The Job Offers and Labor Turnover Survey (JOLTS) on Tuesday showed a larger-than-expected decline in jobs, but nowhere near enough to make a dent in the job market – there are still 1.81 jobs for every unemployed person in the country.
The forecast for this month’s NFP Is +250k. This would be down from the three-month average that Chair Powell mentioned, but in line with other comments in his press conference: “…what you’ve seen [in the labor market]is a decline from very high levels of job creation last year and earlier this year, to modestly slower job creation. Still quite robust…”
Going back to 1950, it’s only been at that level or higher 37% of the time that payrolls have increased (or 29% of total NFPs).
Powell made an important point in the press conference that often gets missed: the NFP isn’t the only measure of job increases. There’s also the household survey (which is where they get the unemployment rate from), and that’s been showing a very different story. “If you look at the household survey, you see much lower job creation…. it has no jobs created in the last three months,” he said. “So that might be a signal that job creation’s actually a little bit slower than we’re seeing in the establishment survey.”
Powell wasn’t exactly correct there – the household survey showed a total of 243k new jobs over the last three months – but the general idea is correct. The household survey has shown much slower job growth recently.
The unemployment rate and participation rate are both expected to be unchanged. That’s OK for the unemployment rate, which at the forecast 3.6% would be the fifth consecutive month near the 50-year low of 3.5%. But it would be nice to see the participation rate move higher as a sign of a healthy economy.
Growth in average hourly earnings is expected to slow modestly, but remain well above the Fed’s inflation target of 2%, meaning they can still be a threat to price stability (even if workers are getting the shaft by getting wage increases far below the 9.1% rate of inflation). Powell said, “There’s some evidence that wages, if you look at average hourly earnings, they appear to be moderating. Not so yet from the other wage measures…” I think the average hourly earnings figure is more important than the NFP nowadays because wage increases feed directly into inflation.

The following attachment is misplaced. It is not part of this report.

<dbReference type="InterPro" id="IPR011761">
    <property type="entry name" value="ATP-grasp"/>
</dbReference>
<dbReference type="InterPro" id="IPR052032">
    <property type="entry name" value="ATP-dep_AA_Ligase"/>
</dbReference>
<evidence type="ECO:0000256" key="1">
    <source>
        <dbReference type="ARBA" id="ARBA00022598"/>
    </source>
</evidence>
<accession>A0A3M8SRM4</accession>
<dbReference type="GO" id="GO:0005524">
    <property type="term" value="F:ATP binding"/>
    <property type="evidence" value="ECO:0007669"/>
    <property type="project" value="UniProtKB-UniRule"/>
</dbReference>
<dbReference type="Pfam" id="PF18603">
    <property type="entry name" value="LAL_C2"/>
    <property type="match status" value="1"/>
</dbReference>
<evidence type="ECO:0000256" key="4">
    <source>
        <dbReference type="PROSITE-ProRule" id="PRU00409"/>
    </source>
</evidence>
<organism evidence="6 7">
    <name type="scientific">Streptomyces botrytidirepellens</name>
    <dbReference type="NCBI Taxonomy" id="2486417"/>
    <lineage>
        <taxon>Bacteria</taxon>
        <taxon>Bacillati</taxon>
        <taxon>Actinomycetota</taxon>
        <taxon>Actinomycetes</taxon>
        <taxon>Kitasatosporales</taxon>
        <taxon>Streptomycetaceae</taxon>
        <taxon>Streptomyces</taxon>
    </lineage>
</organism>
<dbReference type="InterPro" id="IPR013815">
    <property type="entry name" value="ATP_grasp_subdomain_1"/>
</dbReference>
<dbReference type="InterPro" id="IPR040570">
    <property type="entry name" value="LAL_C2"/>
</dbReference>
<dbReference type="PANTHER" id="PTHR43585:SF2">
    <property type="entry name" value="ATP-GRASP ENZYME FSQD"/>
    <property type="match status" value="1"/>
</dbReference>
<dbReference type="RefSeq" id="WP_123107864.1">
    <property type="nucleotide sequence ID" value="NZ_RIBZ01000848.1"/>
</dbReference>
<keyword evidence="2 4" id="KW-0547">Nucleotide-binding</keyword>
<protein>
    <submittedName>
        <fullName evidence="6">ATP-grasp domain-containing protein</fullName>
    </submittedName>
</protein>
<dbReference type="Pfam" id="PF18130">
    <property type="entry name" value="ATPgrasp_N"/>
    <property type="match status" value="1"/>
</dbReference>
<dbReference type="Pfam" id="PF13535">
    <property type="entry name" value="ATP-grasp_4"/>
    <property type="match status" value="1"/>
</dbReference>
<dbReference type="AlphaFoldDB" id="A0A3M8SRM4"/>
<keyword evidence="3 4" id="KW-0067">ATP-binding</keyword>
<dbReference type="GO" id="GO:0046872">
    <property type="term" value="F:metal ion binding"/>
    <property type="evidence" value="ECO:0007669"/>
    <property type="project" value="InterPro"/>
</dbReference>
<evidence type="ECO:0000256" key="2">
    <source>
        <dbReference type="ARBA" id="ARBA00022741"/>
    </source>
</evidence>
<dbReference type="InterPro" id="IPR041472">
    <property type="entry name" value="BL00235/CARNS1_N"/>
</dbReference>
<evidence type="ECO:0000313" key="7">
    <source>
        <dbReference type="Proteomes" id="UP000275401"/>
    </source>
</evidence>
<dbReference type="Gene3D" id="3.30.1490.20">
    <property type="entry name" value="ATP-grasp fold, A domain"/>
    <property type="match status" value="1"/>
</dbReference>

How do economists do in forecasting the NFP? Pretty badly. Since the beginning of 2021 the figure has beaten estimates 10 times and missed 8 times, making it pretty much a coin toss. Having said that, the misses in recent months are much smaller than they used to be as the monthly change in payrolls gets smaller too.
How do the markets react? Pretty much as you’d expect. A beat tends to make the dollar go up, a miss makes the dollar weaken.
The reaction seems to be relatively consistent among currencies. I’m not sure it makes a big difference which pair you trade.
As usual, Canada announces its employment data at the same time. The market looks for the unemployment rate to edge up one tick to 5.0%, which, considering that the previous month was the record low (data back to 1976) isn’t as bad as it might first appear. Employment is still growing, albeit not by that much.
In fact, the Bank of Canada wants to see unemployment rise further. At their last meeting they said
Further excess demand has built up in the Canadian economy. Labour markets are tight with a record low unemployment rate, widespread labour shortages, and increasing wage pressures. With strong demand, businesses are passing on higher input and labour costs by raising prices
They clearly put the labor market squarely in the center of their inflation fears. So perhaps a slight rise in the unemployment rate could take a bit off their fears. That could be negative for CAD. We saw something like that earlier in the week with New Zealand, when a weaker-than-expected employment figure (rise to 3.3% from 3.2% vs fall to 3.1% expected) sent NZD lower even though the New Zealand labor market is also extraordinarily tight (record low unemployment in Q1).